The distended, tight belly; the uncomfortable tension across the stomach — these are recognizable symptoms that your belly is too full. Bloating can cause you to feel full and your belly to swell because of too much gas in the digestive tract.
Feeling full at night or after eating is commonly caused by eating gas-producing foods such as beans and raw vegetables, as well as wearing constricting clothing. But there are other possible reasons for your belly feeling overly full and uncomfortable that you should discuss with your doctor.
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Feeling full at night or after a meal may be caused by diet, lack of exercise or a more serious condition. If your stomach feels full, your doctor can help identify the cause and the best treatment for you.
Common Causes of Bloating
If you're feeling full at night, a number of different health conditions may be causing your bloating, from digestive disorders to certain diseases. According to the U.S. National Library of Medicine, belly bloat can result from constipation, which may be caused by certain medicines or vitamins, lack of fiber or liquids in the diet, lack of exercise or more serious conditions, such as thyroid disease.
Food intolerances, including lactose intolerance, can also cause that full feeling. Digestive disorders such as gastroesophageal reflux and irritable bowel syndrome are also common causes of bloating.
Feeling Full at Night
When your stomach feels full, it's quite possible that you simply ate too much — and your belly really is just too full. Overeating is a common cause of bloating and the uncomfortable full sensation of having overindulged on food.
To prevent overeating, the U.S. Centers for Disease Control and Prevention suggests adjusting some of your eating habits. Try slowing down your meals by putting down your fork in between bites, and eat only until you're full rather than trying to finish every bite.
Avoid eating mindlessly in front of the TV by sitting at the table and, when possible, sharing meals with friends or family. When at a restaurant, split an entree with a friend or order an appetizer instead of an entree. Eat slowly to give your belly time to recognize that it's time to stop eating.
Read more: 10 Ways to Beat Belly Bloat
Bloating Caused By Gastroparesis
Gastroparesis, which is commonly caused by diabetes, is a digestive condition that causes you to feel full and bloated because the stomach empties its food very slowly. Gastroparesis occurs as a result of a motility disorder whereby the muscle contractions that move food through the digestive tract do not function properly to promote normal emptying of contents.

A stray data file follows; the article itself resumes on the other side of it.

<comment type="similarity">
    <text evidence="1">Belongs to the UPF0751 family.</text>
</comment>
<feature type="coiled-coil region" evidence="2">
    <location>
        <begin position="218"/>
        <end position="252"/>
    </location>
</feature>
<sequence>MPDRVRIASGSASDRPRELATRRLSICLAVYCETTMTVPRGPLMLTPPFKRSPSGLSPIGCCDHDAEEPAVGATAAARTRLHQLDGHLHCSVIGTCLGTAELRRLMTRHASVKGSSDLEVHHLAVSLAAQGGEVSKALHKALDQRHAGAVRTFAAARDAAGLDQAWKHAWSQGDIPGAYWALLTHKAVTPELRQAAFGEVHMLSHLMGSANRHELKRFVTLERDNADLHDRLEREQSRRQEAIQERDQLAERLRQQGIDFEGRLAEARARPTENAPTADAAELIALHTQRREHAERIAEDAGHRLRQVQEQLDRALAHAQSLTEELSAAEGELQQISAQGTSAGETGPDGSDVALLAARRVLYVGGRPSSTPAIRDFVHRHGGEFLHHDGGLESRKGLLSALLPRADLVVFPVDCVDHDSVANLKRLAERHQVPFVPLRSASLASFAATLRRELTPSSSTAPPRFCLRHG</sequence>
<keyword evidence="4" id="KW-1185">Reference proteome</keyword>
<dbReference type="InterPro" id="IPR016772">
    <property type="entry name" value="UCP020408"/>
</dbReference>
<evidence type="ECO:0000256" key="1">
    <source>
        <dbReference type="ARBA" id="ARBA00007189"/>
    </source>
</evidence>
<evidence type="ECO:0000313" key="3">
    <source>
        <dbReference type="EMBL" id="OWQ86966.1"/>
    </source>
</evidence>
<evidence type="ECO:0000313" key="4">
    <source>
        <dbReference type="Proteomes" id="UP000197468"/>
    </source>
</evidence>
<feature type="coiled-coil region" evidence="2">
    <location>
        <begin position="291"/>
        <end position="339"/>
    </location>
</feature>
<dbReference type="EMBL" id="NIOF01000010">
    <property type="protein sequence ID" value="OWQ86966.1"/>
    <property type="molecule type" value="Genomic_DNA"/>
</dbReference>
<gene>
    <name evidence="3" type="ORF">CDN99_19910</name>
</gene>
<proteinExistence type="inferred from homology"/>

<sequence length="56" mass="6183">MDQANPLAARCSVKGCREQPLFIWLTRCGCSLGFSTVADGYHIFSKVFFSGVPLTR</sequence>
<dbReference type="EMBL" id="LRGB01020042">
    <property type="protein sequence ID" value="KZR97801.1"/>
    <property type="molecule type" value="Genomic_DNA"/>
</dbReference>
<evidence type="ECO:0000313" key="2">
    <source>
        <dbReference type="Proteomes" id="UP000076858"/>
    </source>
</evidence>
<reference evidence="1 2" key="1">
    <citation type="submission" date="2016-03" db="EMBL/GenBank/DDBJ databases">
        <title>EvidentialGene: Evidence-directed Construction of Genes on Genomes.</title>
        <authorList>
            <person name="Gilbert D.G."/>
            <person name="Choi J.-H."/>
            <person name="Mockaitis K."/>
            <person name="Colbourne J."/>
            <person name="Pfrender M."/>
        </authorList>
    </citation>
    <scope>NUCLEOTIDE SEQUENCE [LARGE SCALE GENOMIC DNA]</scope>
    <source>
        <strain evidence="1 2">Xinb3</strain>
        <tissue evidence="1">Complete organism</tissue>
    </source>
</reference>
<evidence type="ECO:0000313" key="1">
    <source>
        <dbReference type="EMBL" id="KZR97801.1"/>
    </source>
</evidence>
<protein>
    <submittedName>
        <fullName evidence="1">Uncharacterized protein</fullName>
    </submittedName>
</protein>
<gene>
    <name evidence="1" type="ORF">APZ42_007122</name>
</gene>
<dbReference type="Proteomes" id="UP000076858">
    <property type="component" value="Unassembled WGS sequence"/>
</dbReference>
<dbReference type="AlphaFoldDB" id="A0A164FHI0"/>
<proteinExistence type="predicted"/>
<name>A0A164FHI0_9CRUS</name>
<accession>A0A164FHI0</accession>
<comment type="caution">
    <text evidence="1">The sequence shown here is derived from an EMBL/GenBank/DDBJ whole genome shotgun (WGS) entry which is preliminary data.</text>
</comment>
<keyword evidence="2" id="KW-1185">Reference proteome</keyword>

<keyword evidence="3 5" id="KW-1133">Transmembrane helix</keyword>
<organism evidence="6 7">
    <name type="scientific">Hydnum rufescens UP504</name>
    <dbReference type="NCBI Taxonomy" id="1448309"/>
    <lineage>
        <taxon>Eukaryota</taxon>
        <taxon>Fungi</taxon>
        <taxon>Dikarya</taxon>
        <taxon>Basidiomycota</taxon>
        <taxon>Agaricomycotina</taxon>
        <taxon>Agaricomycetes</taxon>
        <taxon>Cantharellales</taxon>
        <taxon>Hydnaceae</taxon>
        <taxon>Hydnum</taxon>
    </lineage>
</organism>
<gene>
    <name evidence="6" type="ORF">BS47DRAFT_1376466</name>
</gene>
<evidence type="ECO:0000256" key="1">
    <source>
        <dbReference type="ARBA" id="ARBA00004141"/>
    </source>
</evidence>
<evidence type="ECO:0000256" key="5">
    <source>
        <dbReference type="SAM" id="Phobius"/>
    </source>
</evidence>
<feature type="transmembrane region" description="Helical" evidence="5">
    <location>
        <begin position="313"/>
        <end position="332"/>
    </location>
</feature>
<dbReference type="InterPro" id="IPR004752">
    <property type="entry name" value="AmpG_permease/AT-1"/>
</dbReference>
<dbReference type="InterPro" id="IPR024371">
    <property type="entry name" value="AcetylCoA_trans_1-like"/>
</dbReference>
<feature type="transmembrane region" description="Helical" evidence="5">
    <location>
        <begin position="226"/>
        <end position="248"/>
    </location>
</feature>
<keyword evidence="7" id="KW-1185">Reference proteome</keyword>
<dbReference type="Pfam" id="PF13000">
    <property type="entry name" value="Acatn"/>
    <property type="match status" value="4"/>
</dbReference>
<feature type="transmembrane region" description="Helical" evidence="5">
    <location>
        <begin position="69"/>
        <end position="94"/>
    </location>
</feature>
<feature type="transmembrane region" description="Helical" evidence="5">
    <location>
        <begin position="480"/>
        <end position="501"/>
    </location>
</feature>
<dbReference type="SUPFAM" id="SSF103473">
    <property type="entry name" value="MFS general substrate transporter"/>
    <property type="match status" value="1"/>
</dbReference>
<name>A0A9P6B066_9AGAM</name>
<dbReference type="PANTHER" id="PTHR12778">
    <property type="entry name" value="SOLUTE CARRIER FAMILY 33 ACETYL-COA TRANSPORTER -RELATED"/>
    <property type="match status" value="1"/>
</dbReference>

The bacterial overgrowth that may accompany gastroparesis can cause bloating. In such cases, your doctor may recommend the use of antibiotics or probiotics. Other gastroparesis treatments may include medications and surgery to help the stomach empty more quickly and alleviate that full feeling.
Read more: The 10 Worst Foods for Bloating
Additional Tips to Reduce Bloating
If you notice your stomach feels full frequently, ease gas in the digestive tract and constipation by slowly increasing your intake of dietary fiber, drinking plenty of fluids and getting regular exercise to stimulate the digestive tract, recommends the Mayo Clinic. Eat small meals regularly throughout the day and take care to stop eating when you begin to feel full.
You may also able to alleviate bloating by implementing certain dietary changes. It's possible your body has difficulty digesting sugars in a group of foods known as FODMAPs — fermentable oligosaccharides, disaccharides, monosaccharides, and polyols.
FODMAPs include wheat, rye, onions, garlic, legumes such as beans, honey, pistachios, cashews, asparagus, artichokes, and foods or drinks containing fructose or artificial sweeteners such as sucralose. Milk and other dairy foods can also be on the FODMAP list if your body lacks lactase, the enzyme that breaks down the lactose in milk for digestion.
If you think your stomach bloating may be due to a certain food or drink, your doctor may put you on a low-FODMAP diet. You'll then gradually reintroduce foods to see if they cause that full feeling. Although it may take some time to determine the underlying cause of belly bloating, your primary care doctor or gastroenterologist should be able to work with you to find the best solution.
- MedlinePlus: "Abdominal Bloating"
- International Foundation for Gastrointestinal Disorders: "Understanding Bloating and Distension"
- Harvard Health Publishing: "What’s Causing That Belly Bloat?"
- University of Rochester Medical Center: "Health Encyclopedia: Constipation"
- Centers for Disease Control and Prevention: "Improving Your Eating Habits"
- Mayo Clinic: "Gastroparesis"
- Mayo Clinic: "Belching, Intestinal Gas and Bloating: Tips for Reducing Them"